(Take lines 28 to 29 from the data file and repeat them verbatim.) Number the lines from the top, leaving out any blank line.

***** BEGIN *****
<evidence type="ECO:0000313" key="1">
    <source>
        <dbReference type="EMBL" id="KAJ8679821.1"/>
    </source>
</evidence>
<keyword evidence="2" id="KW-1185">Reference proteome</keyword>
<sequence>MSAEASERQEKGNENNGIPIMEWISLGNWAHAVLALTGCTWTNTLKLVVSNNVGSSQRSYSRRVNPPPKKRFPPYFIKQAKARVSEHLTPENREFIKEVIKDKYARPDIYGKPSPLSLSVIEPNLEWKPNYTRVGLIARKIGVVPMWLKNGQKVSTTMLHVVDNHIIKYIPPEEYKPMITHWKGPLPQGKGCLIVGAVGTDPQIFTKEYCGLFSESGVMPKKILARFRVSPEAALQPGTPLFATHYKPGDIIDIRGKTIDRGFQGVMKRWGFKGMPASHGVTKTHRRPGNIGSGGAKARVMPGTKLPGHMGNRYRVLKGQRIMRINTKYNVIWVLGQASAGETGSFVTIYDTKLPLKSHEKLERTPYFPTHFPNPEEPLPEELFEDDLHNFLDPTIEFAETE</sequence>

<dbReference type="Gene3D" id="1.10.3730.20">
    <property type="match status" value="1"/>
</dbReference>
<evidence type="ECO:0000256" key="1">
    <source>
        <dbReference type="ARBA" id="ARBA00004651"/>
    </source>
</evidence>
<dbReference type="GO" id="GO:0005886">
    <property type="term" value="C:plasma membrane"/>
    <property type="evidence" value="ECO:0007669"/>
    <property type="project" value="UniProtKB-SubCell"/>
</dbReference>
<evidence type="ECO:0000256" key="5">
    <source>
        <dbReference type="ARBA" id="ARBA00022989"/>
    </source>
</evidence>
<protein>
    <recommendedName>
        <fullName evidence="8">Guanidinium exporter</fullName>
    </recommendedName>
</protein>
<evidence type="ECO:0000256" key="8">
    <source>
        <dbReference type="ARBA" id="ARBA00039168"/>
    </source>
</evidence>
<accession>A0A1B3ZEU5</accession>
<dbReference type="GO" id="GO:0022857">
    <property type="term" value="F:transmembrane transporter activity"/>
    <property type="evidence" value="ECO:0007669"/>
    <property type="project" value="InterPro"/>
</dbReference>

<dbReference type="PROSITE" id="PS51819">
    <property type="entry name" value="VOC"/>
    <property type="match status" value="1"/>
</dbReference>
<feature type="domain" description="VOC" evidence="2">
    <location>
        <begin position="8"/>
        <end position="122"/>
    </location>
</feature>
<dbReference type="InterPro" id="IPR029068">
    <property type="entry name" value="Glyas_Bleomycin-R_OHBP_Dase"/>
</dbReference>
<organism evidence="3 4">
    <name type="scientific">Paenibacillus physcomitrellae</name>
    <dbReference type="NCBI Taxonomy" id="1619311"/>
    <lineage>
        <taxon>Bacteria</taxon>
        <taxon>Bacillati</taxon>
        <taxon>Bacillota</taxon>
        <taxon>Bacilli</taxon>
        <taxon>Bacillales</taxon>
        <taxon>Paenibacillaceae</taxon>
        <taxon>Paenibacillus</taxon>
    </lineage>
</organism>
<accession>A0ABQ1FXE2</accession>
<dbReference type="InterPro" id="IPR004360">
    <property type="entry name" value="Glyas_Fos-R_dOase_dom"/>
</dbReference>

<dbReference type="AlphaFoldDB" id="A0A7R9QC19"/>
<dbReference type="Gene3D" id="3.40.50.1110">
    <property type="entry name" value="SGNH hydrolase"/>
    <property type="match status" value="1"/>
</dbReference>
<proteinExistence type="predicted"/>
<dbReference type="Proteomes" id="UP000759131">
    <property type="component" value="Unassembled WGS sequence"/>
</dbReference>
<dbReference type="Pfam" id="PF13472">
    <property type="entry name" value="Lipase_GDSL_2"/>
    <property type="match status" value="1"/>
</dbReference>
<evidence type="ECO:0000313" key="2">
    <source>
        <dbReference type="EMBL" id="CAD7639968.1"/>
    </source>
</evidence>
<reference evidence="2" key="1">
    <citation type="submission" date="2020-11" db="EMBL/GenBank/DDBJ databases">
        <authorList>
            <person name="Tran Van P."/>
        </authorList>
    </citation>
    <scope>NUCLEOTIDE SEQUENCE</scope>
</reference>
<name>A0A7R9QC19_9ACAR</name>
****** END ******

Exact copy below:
        <fullName evidence="8">Guanidinium exporter</fullName>
    </recommendedName>